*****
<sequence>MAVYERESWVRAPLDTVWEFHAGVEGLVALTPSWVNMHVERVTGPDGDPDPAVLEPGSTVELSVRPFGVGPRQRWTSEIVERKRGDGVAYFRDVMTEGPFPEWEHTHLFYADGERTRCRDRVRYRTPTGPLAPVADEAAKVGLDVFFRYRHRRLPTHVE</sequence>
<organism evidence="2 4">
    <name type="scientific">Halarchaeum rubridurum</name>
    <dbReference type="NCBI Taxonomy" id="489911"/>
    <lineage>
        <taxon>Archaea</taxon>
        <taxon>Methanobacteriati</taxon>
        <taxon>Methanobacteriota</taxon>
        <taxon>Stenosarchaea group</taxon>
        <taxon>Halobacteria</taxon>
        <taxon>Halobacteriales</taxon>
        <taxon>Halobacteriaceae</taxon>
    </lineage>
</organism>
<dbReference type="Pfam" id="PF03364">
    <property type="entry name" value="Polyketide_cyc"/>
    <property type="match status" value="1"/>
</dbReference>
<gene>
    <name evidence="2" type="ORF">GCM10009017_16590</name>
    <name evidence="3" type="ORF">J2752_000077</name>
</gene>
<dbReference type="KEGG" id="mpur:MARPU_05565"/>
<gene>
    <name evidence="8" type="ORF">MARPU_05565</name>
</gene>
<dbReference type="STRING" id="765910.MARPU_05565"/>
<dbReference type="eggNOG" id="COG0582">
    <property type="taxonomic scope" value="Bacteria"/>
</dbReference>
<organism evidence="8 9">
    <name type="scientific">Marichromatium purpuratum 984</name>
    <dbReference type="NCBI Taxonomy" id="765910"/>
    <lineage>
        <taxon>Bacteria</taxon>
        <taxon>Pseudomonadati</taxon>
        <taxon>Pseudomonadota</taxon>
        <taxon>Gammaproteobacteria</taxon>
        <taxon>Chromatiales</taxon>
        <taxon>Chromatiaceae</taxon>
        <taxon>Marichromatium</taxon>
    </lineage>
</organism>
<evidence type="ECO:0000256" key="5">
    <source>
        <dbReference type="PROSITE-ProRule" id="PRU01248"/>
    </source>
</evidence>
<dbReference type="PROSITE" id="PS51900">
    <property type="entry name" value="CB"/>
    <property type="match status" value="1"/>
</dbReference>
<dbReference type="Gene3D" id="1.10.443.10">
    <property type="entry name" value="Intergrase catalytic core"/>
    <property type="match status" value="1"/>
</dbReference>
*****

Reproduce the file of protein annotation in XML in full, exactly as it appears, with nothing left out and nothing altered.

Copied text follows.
<sequence>MAVYERESWVRAPLDTVWEFHAGVEGLVALTPSWVNMHVERVTGPDGDPDPAVLEPGSTVELSVRPFGVGPRQRWTSEIVERKRGDGVAYFRDVMTEGPFPEWEHTHLFYADGERTRCRDRVRYRTPTGPLAPVADEAAKVGLDVFFRYRHRRLPTHVE</sequence>
<organism evidence="2 4">
    <name type="scientific">Halarchaeum rubridurum</name>
    <dbReference type="NCBI Taxonomy" id="489911"/>
    <lineage>
        <taxon>Archaea</taxon>
        <taxon>Methanobacteriati</taxon>
        <taxon>Methanobacteriota</taxon>
        <taxon>Stenosarchaea group</taxon>
        <taxon>Halobacteria</taxon>
        <taxon>Halobacteriales</taxon>
        <taxon>Halobacteriaceae</taxon>
    </lineage>
</organism>
<dbReference type="Pfam" id="PF03364">
    <property type="entry name" value="Polyketide_cyc"/>
    <property type="match status" value="1"/>
</dbReference>
<gene>
    <name evidence="2" type="ORF">GCM10009017_16590</name>
    <name evidence="3" type="ORF">J2752_000077</name>
</gene>
<dbReference type="KEGG" id="mpur:MARPU_05565"/>
<gene>
    <name evidence="8" type="ORF">MARPU_05565</name>
</gene>
<dbReference type="STRING" id="765910.MARPU_05565"/>
<dbReference type="eggNOG" id="COG0582">
    <property type="taxonomic scope" value="Bacteria"/>
</dbReference>
<organism evidence="8 9">
    <name type="scientific">Marichromatium purpuratum 984</name>
    <dbReference type="NCBI Taxonomy" id="765910"/>
    <lineage>
        <taxon>Bacteria</taxon>
        <taxon>Pseudomonadati</taxon>
        <taxon>Pseudomonadota</taxon>
        <taxon>Gammaproteobacteria</taxon>
        <taxon>Chromatiales</taxon>
        <taxon>Chromatiaceae</taxon>
        <taxon>Marichromatium</taxon>
    </lineage>
</organism>
<evidence type="ECO:0000256" key="5">
    <source>
        <dbReference type="PROSITE-ProRule" id="PRU01248"/>
    </source>
</evidence>
<dbReference type="PROSITE" id="PS51900">
    <property type="entry name" value="CB"/>
    <property type="match status" value="1"/>
</dbReference>
<dbReference type="Gene3D" id="1.10.443.10">
    <property type="entry name" value="Intergrase catalytic core"/>
    <property type="match status" value="1"/>
</dbReference>